Hawkeye on Clay Courts: The Great Debate

It seems as if the age of power tennis has also created a long-standing cultural debate. For centuries, tennis was played without the technological ability to call the lines. This set up fierce debates and even outright arguments between players and umpires. John McEnroe was one player who was consistently incensed with bad calls. But, he had good reasons for his outrage. Humans make mistakes.

The Challenge System

Since the advent of the challenge system these arguments have been greatly reduced. The use of Hawkeye introduced a more congenial atmosphere on tennis courts. Except for clay courts. The tournament directors of clay courts refuse to utilize Hawkeye. Oddly enough, they installed it, but refuse to rely on it. They base their decision on the belief it can’t be fully calibrated all the time, within the proper margin of error. This may or may not be a valid argument. Players and tennis journalists disagree with this argument, and propose Hawkeye be utilized in all tournaments.

As someone who enjoys the sport of tennis I believe Hawkeye introduces a new level of professionalism. The players know the lines are being watched. They can play more freely and with added confidence. Hawkeye reduces the chances of bad calls by linespersons. Human error shouldn’t be a major factor in the outcome of a professional tennis match.

The Experts Weigh In

The Tennis Channel asked seven of its experts to proffer an opinion on the subject. Six out of seven agreed Hawkeye or some form of technology should be utilized on all surfaces.

How Players Are Affected

A famous mistake occurred during the 2009 match between Rafael Nadal and Robin Soderling. “[…] Soderling circled a mark several feet from the actual landing spot of the shot [by Nadal] in question then went ballistic when the chair umpire could not show him the correct mark and ruled Nadal’s shot to be good.”

More recently, Nikoloz Basilashvili served a double fault on match point. Still, the umpire gave him the match and over-ruled. Again, Hawkeye showed the call to be incorrect. So, Basilashvili got the match and Marton Fucsovics had to settle for being correct but taking the loss.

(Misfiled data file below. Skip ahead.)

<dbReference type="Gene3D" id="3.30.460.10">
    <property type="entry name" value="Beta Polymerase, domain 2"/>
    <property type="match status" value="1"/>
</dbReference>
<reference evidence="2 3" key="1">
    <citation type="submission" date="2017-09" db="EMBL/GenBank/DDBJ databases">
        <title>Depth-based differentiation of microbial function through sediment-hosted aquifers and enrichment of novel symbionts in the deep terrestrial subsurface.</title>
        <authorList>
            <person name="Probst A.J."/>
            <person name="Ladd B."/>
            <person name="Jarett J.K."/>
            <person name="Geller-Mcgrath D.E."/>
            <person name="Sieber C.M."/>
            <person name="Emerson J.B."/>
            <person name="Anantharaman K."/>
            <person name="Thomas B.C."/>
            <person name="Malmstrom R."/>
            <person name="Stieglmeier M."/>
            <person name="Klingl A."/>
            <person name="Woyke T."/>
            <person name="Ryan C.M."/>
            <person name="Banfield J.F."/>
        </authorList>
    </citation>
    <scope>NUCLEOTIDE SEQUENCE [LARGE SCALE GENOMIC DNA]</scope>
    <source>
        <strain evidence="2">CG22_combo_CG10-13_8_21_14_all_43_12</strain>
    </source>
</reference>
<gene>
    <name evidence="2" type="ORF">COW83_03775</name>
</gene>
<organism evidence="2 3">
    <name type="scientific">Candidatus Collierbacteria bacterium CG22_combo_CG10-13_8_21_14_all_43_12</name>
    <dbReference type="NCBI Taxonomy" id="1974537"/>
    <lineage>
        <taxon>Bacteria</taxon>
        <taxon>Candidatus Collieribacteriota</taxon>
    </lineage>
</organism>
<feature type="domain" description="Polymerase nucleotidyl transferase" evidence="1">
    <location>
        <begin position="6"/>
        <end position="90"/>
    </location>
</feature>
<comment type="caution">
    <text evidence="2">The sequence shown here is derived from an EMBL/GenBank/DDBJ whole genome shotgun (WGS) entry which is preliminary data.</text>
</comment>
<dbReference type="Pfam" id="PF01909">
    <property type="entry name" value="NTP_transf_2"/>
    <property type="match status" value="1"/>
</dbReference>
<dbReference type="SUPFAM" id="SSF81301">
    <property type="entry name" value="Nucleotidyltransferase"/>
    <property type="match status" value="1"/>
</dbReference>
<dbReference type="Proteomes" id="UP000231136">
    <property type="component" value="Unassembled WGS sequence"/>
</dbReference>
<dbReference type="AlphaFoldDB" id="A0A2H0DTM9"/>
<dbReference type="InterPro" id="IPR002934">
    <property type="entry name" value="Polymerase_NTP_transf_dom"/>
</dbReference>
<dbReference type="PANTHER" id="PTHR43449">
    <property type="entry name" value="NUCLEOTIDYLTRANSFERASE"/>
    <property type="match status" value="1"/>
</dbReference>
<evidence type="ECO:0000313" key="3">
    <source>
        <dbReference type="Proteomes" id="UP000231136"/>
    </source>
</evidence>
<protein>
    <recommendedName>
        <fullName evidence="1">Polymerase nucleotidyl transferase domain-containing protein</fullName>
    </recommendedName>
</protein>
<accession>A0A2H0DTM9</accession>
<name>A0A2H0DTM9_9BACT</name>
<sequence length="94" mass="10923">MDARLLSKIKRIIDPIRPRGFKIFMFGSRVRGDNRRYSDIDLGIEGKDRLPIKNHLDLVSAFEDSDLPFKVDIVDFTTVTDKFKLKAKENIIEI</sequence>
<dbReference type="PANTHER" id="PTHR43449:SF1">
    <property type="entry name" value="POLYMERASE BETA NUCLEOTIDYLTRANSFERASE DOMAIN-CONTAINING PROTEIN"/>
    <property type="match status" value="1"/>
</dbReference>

In a match between Karolina Pliskova against Maria Sakkari, Karolina became incensed with an unbelievably bad call. Pliskova hit an overhead which was shown on replay to be clearly inside the line. This time, the umpire, who couldn’t even find a mark, declared it out. That was yet another example in a long line of incidents when umpires on clay courts got it badly wrong.

In 2017, during a Goffin-Nadal semi-final match in Monte Carlo, umpire Cedric Mourier called one of Goffin’s shots out. Replay showed it to be in. Keshav Gopalan wrote: “It’s truly sad that such incidents are happening in a day and age when the technology is available to prevent it, only for it to not be used.”

Canadian Denis Shapovalov stated in a recent interview: “Of course, they’re (umpires) are allowed to make mistakes. They’re human just like us; we can make a mistake but I just feel like there’s got to be a better way to allow the players to kind of challenge the calls.” He is correct when he says there is no reason not to utilize Hawkeye, or similar technology on all surfaces.

Tennis and Tradition

This argument perhaps states it best:

“At the centre of this argument is an infatuation with one of the most powerful forces in sports: tradition. Any flippant arguments about Hawkeye not being 100% accurate (its manufacturers cite a 3.6mm margin for error) seem absurd…Hawkeye’s judgement is widely trusted and accepted on the tour, and since its induction at the Miami Open in 2006. Tradition is a wonderful thing, and it certainly has its place within sports. However, the refusal to use the technology is a hindrance to the sport, when it is adversely affecting the outcome of matches.”

We All Deserve Better

Tournaments earn their organizers and sponsors millions of dollars. They should invest the money necessary to ensure Hawkeye works perfectly on clay. The calling of lines in tennis is an issue of professionalism. Hawkeye, FoXTEN, or another technology should be implemented immediately. Unfortunately, the French Open‘s organizers already decided this will not happen.

Even after it entered the Open Era fifty-one years ago, tennis lagged behind. This is due to the constant battles which took place over bad calls. But Hawkeye has greatly reduced these instances. Still, clay court tournaments continue to exist as if they’re in the past. Everyone involved with the sport deserves better.

Main Photo from Getty

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